They browse a ton on seaweed, grasses, evergreen tree bark and needles, berry bushes and tall grasses, which doesn't replace free choice minerals, but I hoped would tide them over till more arrives on the island.

That's helpful to know coats can naturally change colors too. 

Normally if you get a lot of rain that's bad for your goats getting worms, but if they are not eating off the ground, then they'll be fine. It's when they are eating short grass down to the dirt that they pick up larvae from the worm eggs that they pooped out last week. 

There is a discussion board under each video in the courses, so feel free to ask your questions there. 

I always say that everyone's farm is different, but you are taking it to a whole new level! :) This is going to be really interesting! I also say to listen to your goats, and they'll let you know what they need. 

Lisa Nilsen said:

I do have the opposite circumstances, we have a whole island to browse, or harvest browse for them, but we don't have pasture at all.  It's muskeg/bog/forest/beach.  Their are some unique challenges to keeping livestock in a temperate rain forest, but maybe there are some actual benefits too! 

The loose mineral I had was definitely a Sweetlix bag, a loose mineral; the person who sent it to me described it as a "kelp loose mineral".   I didn't keep the bag when I put it into a plastic bin, or take a photo of it.   The funny thing was they didn't touch it when I put it out for them, maybe the browse where I am does have what they need, since they all are doing well?  Either way I will be sure to have the Sweetlix Meat Maker available for them now--if they don't need it I trust they won't eat it.

I have learned to keep labels now, and to ask for the actual nutritional information vs. just the ingredients.  I called the feed store to check on the nutritional information for the three products I use and she hoped to have it emailed to me later today. 

I do have a few more questions about parasites, but need to finish that module yet and then find a discussion here, which could already have the answers.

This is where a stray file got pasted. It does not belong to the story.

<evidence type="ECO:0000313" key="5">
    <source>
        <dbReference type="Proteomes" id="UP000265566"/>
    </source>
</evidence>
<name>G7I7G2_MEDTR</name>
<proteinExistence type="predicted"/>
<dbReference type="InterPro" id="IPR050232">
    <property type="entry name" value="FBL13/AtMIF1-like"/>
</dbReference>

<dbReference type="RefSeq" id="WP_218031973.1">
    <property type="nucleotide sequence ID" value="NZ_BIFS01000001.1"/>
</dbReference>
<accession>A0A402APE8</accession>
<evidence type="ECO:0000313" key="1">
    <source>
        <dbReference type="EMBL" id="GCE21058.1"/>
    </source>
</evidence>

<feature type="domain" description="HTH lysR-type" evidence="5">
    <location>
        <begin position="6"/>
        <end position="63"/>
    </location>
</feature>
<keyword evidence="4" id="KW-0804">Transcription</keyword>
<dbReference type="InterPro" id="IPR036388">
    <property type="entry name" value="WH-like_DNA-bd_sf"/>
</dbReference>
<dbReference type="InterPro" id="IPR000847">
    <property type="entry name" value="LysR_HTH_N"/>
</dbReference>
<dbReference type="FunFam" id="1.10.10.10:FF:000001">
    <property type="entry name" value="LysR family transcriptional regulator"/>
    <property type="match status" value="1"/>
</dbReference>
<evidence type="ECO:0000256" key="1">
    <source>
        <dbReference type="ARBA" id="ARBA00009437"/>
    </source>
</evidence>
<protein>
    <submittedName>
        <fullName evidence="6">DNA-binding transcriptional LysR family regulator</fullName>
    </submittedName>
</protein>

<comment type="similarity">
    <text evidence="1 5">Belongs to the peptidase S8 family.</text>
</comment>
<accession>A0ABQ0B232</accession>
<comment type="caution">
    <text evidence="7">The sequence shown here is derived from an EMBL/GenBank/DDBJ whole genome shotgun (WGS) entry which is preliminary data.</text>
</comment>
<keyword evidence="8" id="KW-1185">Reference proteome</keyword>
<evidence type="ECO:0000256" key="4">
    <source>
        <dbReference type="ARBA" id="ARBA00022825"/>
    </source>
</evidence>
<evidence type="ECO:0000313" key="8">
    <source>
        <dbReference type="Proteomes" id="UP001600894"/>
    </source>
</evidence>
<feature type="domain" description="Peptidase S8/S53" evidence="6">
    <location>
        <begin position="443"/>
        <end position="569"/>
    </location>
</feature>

Looking forward to learning more!

Deborah Niemann-Boehle said:

Normally if you get a lot of rain that's bad for your goats getting worms, but if they are not eating off the ground, then they'll be fine. It's when they are eating short grass down to the dirt that they pick up larvae from the worm eggs that they pooped out last week. 

There is a discussion board under each video in the courses, so feel free to ask your questions there. 

I always say that everyone's farm is different, but you are taking it to a whole new level! :) This is going to be really interesting! I also say to listen to your goats, and they'll let you know what they need. 

Lisa Nilsen said:

I do have the opposite circumstances, we have a whole island to browse, or harvest browse for them, but we don't have pasture at all.  It's muskeg/bog/forest/beach.  Their are some unique challenges to keeping livestock in a temperate rain forest, but maybe there are some actual benefits too! 

The loose mineral I had was definitely a Sweetlix bag, a loose mineral; the person who sent it to me described it as a "kelp loose mineral".   I didn't keep the bag when I put it into a plastic bin, or take a photo of it.   The funny thing was they didn't touch it when I put it out for them, maybe the browse where I am does have what they need, since they all are doing well?  Either way I will be sure to have the Sweetlix Meat Maker available for them now--if they don't need it I trust they won't eat it.

I have learned to keep labels now, and to ask for the actual nutritional information vs. just the ingredients.  I called the feed store to check on the nutritional information for the three products I use and she hoped to have it emailed to me later today. 

I do have a few more questions about parasites, but need to finish that module yet and then find a discussion here, which could already have the answers.